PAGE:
Video: Identifying the Label Corresponding to the ΔH of the Reaction That Forms CO₂(g) from CO(g) and O₂(g) on an Enthalpy Diagram

Which label corresponds to the Δ𝐻 of the reaction that forms CO₂(g) from CO(g) and O₂(g)?

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Video Transcript

Which label corresponds to the Δ𝐻 of the reaction that forms CO2 gas from CO gas and O2 gas?

In this question, we’re being asked to find the Δ𝐻, that is, the enthalpy change, of a reaction where carbon dioxide is formed as a product from carbon monoxide and oxygen as reactants. The enthalpy change for a reaction is defined with the symbol Δ𝐻. And it represents the change in enthalpy between the products and reactants in a reaction at constant pressure.

Notice that the enthalpy is represented as a vertical scale on the left side of this diagram. The diagram shows three separate reactions occurring. These have been labeled number one, two, and three.

In reaction one, we see one mole of methane gas reacting with two moles of oxygen gas to produce one mole of carbon dioxide gas and two moles of liquid water. This equation represents the complete oxidation or complete combustion of one mole of methane. Because the products are at a lower enthalpy relative to the reactants that we started with here, we would say this reaction is exothermic. This reaction would release 890 kilojoules of heat to the surroundings.

Although carbon dioxide is formed as a product in this reaction, the reactants are not carbon monoxide and oxygen as specified in the question. Since we started with methane and not carbon monoxide as specified in the question, this enthalpy change is not the correct answer. We need to look for a reaction where carbon monoxide is a reactant and carbon dioxide is in fact a product. The enthalpy change we’re looking for, therefore, could be the enthalpy change for reaction two or three.

In reaction two, we start with one mole of methane gas and two moles of oxygen gas as our reactants. According to the process in the diagram, we form one mole of carbon monoxide gas, two moles of liquid water, and half a mole of oxygen gas. Notice that the products of this process are also at a lower enthalpy level than the reactants that we started with. So this reaction is also exothermic. In fact, it releases 607 kilojoules of heat energy to the surroundings.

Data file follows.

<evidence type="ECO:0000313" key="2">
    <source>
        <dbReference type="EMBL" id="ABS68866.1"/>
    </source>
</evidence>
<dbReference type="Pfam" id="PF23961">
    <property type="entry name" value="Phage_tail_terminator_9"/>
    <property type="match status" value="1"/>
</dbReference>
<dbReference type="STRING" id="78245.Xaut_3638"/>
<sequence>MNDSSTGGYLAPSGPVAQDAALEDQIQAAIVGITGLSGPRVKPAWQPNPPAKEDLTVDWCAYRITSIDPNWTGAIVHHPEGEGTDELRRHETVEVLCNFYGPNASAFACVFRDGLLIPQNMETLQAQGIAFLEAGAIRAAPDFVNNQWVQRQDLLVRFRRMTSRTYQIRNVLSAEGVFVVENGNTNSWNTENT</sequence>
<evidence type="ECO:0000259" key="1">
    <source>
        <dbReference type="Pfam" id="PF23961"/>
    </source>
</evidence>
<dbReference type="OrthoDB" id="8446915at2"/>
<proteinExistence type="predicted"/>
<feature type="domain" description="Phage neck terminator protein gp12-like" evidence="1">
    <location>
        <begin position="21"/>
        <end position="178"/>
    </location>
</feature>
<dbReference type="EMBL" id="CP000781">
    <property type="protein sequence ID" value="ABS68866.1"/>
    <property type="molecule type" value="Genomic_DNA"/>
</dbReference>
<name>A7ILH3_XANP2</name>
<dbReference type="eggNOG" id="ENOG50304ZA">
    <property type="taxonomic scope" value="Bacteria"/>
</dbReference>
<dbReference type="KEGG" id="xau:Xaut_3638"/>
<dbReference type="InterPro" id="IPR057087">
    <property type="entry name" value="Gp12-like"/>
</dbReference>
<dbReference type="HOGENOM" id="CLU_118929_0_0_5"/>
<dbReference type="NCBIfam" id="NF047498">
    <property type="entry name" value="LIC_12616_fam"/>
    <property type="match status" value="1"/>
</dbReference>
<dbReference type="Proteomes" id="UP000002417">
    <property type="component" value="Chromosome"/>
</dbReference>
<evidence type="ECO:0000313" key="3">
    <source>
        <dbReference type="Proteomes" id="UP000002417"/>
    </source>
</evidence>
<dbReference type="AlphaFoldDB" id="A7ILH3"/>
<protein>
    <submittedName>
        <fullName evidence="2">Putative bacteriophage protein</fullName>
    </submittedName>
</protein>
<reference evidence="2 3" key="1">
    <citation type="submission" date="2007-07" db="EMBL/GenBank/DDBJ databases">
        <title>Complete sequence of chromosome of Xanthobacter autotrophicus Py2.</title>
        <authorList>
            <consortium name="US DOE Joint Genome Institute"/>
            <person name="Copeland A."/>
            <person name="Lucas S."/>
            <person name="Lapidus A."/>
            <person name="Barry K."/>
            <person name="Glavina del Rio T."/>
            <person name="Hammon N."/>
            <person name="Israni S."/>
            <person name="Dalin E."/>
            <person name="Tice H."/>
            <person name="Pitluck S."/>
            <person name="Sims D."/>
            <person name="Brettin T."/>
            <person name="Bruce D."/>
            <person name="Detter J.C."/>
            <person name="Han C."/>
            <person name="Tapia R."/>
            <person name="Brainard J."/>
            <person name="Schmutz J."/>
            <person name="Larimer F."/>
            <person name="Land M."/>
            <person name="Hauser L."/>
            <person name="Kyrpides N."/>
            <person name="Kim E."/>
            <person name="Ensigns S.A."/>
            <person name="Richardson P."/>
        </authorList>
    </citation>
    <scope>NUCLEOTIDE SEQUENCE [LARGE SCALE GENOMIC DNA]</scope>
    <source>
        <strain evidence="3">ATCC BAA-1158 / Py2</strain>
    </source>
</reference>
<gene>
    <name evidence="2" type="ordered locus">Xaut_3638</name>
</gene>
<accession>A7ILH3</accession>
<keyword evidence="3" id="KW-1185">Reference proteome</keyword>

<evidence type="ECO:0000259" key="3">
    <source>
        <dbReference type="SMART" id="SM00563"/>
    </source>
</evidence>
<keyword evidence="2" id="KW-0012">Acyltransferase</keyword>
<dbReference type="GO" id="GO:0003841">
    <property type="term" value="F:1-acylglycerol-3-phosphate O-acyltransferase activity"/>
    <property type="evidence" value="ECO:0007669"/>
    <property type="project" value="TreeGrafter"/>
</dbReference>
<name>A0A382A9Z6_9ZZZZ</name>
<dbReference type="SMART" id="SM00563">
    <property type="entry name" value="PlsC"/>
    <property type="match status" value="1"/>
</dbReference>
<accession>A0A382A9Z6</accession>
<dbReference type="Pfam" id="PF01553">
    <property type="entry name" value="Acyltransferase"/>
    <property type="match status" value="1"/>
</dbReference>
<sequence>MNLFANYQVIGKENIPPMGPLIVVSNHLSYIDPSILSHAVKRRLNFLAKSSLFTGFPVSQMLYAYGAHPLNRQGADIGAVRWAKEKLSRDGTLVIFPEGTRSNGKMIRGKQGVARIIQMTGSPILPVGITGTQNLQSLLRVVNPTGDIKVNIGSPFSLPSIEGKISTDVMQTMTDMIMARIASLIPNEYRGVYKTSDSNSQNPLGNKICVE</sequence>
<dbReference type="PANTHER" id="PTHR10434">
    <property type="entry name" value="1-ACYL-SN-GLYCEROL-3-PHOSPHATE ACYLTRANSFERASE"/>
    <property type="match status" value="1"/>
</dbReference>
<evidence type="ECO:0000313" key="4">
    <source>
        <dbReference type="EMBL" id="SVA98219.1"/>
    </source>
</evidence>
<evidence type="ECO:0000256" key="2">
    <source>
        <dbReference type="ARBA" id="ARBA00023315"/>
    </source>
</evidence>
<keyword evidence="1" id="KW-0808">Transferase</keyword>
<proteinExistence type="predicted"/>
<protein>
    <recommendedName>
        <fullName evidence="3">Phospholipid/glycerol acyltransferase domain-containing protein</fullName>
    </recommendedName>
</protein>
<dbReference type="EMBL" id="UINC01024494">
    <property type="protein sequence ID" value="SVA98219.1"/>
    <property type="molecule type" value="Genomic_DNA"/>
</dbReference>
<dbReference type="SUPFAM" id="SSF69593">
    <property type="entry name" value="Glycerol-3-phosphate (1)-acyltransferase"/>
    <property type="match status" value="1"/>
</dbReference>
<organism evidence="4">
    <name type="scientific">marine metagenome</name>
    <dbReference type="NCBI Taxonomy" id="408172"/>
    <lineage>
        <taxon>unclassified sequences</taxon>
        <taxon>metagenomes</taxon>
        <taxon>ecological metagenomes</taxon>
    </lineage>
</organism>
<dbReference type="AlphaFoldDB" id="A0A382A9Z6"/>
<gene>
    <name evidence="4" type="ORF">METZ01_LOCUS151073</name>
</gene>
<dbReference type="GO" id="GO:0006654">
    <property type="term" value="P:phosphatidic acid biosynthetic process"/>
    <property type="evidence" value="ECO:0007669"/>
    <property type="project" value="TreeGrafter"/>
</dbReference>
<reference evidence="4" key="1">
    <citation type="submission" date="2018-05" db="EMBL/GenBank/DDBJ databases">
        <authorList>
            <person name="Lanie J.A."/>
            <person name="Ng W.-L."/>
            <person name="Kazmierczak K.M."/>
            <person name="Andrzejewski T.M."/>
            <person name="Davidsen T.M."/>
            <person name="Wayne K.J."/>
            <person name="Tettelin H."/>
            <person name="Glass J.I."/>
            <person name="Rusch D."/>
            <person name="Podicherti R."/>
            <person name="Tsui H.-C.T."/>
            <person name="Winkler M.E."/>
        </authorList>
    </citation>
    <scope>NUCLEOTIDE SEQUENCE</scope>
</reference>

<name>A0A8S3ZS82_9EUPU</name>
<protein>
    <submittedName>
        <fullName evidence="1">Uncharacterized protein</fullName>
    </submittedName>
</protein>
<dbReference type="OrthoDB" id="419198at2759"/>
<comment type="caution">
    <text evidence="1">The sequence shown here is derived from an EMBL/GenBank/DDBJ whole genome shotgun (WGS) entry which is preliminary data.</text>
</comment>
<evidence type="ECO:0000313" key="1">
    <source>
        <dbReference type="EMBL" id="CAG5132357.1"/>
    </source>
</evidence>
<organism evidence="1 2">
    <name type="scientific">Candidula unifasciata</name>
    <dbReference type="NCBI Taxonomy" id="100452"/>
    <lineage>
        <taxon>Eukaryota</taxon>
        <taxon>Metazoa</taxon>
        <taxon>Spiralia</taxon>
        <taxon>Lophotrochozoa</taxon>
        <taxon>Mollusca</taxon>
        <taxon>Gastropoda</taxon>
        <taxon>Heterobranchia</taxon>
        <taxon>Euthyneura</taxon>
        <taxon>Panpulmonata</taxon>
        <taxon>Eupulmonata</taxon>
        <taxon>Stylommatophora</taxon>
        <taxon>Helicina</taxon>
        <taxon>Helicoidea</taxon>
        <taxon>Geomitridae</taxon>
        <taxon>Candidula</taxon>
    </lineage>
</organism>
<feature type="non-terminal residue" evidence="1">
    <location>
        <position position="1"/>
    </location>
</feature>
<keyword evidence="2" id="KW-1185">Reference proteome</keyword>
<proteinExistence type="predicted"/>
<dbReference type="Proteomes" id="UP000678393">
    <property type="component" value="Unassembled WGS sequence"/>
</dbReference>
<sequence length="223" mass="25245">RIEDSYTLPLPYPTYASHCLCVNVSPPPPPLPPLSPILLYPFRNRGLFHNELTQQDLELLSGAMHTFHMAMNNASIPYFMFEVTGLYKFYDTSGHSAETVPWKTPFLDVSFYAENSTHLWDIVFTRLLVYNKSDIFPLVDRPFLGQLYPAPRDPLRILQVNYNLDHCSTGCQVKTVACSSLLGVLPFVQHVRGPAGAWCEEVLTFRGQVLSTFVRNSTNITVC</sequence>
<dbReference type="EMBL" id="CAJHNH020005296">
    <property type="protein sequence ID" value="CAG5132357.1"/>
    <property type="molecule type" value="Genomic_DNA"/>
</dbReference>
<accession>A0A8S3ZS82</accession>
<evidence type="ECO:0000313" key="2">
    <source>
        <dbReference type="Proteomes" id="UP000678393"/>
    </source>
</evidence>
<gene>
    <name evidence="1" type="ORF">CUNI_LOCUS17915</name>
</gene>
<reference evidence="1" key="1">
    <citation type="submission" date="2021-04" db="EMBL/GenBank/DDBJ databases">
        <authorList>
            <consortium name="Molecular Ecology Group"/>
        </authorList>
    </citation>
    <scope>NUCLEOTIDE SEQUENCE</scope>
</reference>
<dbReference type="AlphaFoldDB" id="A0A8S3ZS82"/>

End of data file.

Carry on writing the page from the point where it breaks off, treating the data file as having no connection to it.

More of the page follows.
In this reaction, carbon monoxide gas is one of the products. This is a lethally toxic gas. And it’s formed from the incomplete combustion of methane in this reaction. Incomplete combustion occurs when fuels are burned in a limited supply of oxygen. It’s clear to see from the equation that although we started with two moles of oxygen gas, there’s half a mole of oxygen gas left over after the process is completed, this is the unreacted oxygen. In this reaction, the reactants do not match the reactants described in the question. We started with methane gas and not carbon monoxide gas. Although oxygen gas is a reactant in both situations, negative 607 kilojoules is not the enthalpy change for the reaction that we are seeking.

In the process shown by reaction three, we are taking one mole of carbon monoxide and reacting it with the unreacted oxygen from process two, that is, half a mole of oxygen, to from a mole of carbon dioxide gas. Carbon dioxide gas is the only new product in this process. Although there are two moles of liquid water on both sides of the equation, this remains unchanged. And we could ignore it as far as the reaction is concerned.

Carbon monoxide gas does burn quite nicely when you light it with a lighted splint. And it burns with a pale-blue flame. Extra heat energy is released during this process. So this reaction is also exothermic, and its Δ𝐻 value is negative 283 kilojoules.

Notice at this stage that the diagram represents two alternative reaction pathways to arrive at the same products from the same reactants. Energetically, the two reaction pathways must be just as exothermic as each other. In fact, we find that the enthalpy change for pathway number one equates to the enthalpy change for pathway number two plus the enthalpy change for pathway number three.

Since the reactants and products are the same in both pathways, the enthalpy change is independent of the route taken. If we look closely at reaction three, we can see that the reactants and the only new product formed matches those in the question. So negative 283 kilojoules is the label that corresponds to the Δ𝐻 of the reaction that forms carbon dioxide from carbon monoxide and oxygen gas. The other two labels in the diagram are simply labels for the reactants and the products. They’re not labels for the enthalpy change or a Δ𝐻 value. They’re not the correct answers. So the correct Δ𝐻 for the reaction in the question is negative 283 kilojoules.

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